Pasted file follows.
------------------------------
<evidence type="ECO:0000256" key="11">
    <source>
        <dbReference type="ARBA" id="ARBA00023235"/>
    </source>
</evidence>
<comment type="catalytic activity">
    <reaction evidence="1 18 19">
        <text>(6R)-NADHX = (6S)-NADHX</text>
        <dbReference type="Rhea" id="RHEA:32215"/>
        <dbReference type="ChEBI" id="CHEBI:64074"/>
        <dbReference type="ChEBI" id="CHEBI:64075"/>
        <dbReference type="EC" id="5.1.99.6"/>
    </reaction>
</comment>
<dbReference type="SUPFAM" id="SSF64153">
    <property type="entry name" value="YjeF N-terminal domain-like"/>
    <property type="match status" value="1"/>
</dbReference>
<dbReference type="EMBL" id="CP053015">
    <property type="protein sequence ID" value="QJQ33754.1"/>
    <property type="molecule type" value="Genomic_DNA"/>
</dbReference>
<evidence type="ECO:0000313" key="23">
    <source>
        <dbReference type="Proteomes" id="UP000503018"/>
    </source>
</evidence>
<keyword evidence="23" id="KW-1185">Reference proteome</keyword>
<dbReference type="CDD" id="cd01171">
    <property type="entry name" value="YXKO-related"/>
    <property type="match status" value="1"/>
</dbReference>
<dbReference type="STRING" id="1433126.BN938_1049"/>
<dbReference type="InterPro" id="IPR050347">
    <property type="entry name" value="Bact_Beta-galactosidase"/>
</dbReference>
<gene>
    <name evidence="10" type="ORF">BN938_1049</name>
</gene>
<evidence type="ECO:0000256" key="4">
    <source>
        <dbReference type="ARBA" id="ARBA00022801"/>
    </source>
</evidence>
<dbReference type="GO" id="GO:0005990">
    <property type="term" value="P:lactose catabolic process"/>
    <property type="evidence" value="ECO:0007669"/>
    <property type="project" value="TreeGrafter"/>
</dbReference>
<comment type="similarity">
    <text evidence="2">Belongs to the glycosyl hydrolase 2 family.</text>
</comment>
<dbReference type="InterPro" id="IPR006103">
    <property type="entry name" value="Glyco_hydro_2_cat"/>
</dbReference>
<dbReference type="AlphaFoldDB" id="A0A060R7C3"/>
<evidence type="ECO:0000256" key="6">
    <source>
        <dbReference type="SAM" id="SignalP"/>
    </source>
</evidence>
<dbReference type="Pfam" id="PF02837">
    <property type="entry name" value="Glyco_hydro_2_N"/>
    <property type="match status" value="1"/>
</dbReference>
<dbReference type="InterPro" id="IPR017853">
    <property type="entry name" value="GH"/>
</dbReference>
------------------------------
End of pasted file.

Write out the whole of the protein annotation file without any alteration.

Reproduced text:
<evidence type="ECO:0000256" key="11">
    <source>
        <dbReference type="ARBA" id="ARBA00023235"/>
    </source>
</evidence>
<comment type="catalytic activity">
    <reaction evidence="1 18 19">
        <text>(6R)-NADHX = (6S)-NADHX</text>
        <dbReference type="Rhea" id="RHEA:32215"/>
        <dbReference type="ChEBI" id="CHEBI:64074"/>
        <dbReference type="ChEBI" id="CHEBI:64075"/>
        <dbReference type="EC" id="5.1.99.6"/>
    </reaction>
</comment>
<dbReference type="SUPFAM" id="SSF64153">
    <property type="entry name" value="YjeF N-terminal domain-like"/>
    <property type="match status" value="1"/>
</dbReference>
<dbReference type="EMBL" id="CP053015">
    <property type="protein sequence ID" value="QJQ33754.1"/>
    <property type="molecule type" value="Genomic_DNA"/>
</dbReference>
<evidence type="ECO:0000313" key="23">
    <source>
        <dbReference type="Proteomes" id="UP000503018"/>
    </source>
</evidence>
<keyword evidence="23" id="KW-1185">Reference proteome</keyword>
<dbReference type="CDD" id="cd01171">
    <property type="entry name" value="YXKO-related"/>
    <property type="match status" value="1"/>
</dbReference>
<dbReference type="STRING" id="1433126.BN938_1049"/>
<dbReference type="InterPro" id="IPR050347">
    <property type="entry name" value="Bact_Beta-galactosidase"/>
</dbReference>
<gene>
    <name evidence="10" type="ORF">BN938_1049</name>
</gene>
<evidence type="ECO:0000256" key="4">
    <source>
        <dbReference type="ARBA" id="ARBA00022801"/>
    </source>
</evidence>
<dbReference type="GO" id="GO:0005990">
    <property type="term" value="P:lactose catabolic process"/>
    <property type="evidence" value="ECO:0007669"/>
    <property type="project" value="TreeGrafter"/>
</dbReference>
<comment type="similarity">
    <text evidence="2">Belongs to the glycosyl hydrolase 2 family.</text>
</comment>
<dbReference type="InterPro" id="IPR006103">
    <property type="entry name" value="Glyco_hydro_2_cat"/>
</dbReference>
<dbReference type="AlphaFoldDB" id="A0A060R7C3"/>
<evidence type="ECO:0000256" key="6">
    <source>
        <dbReference type="SAM" id="SignalP"/>
    </source>
</evidence>
<dbReference type="Pfam" id="PF02837">
    <property type="entry name" value="Glyco_hydro_2_N"/>
    <property type="match status" value="1"/>
</dbReference>
<dbReference type="InterPro" id="IPR017853">
    <property type="entry name" value="GH"/>
</dbReference>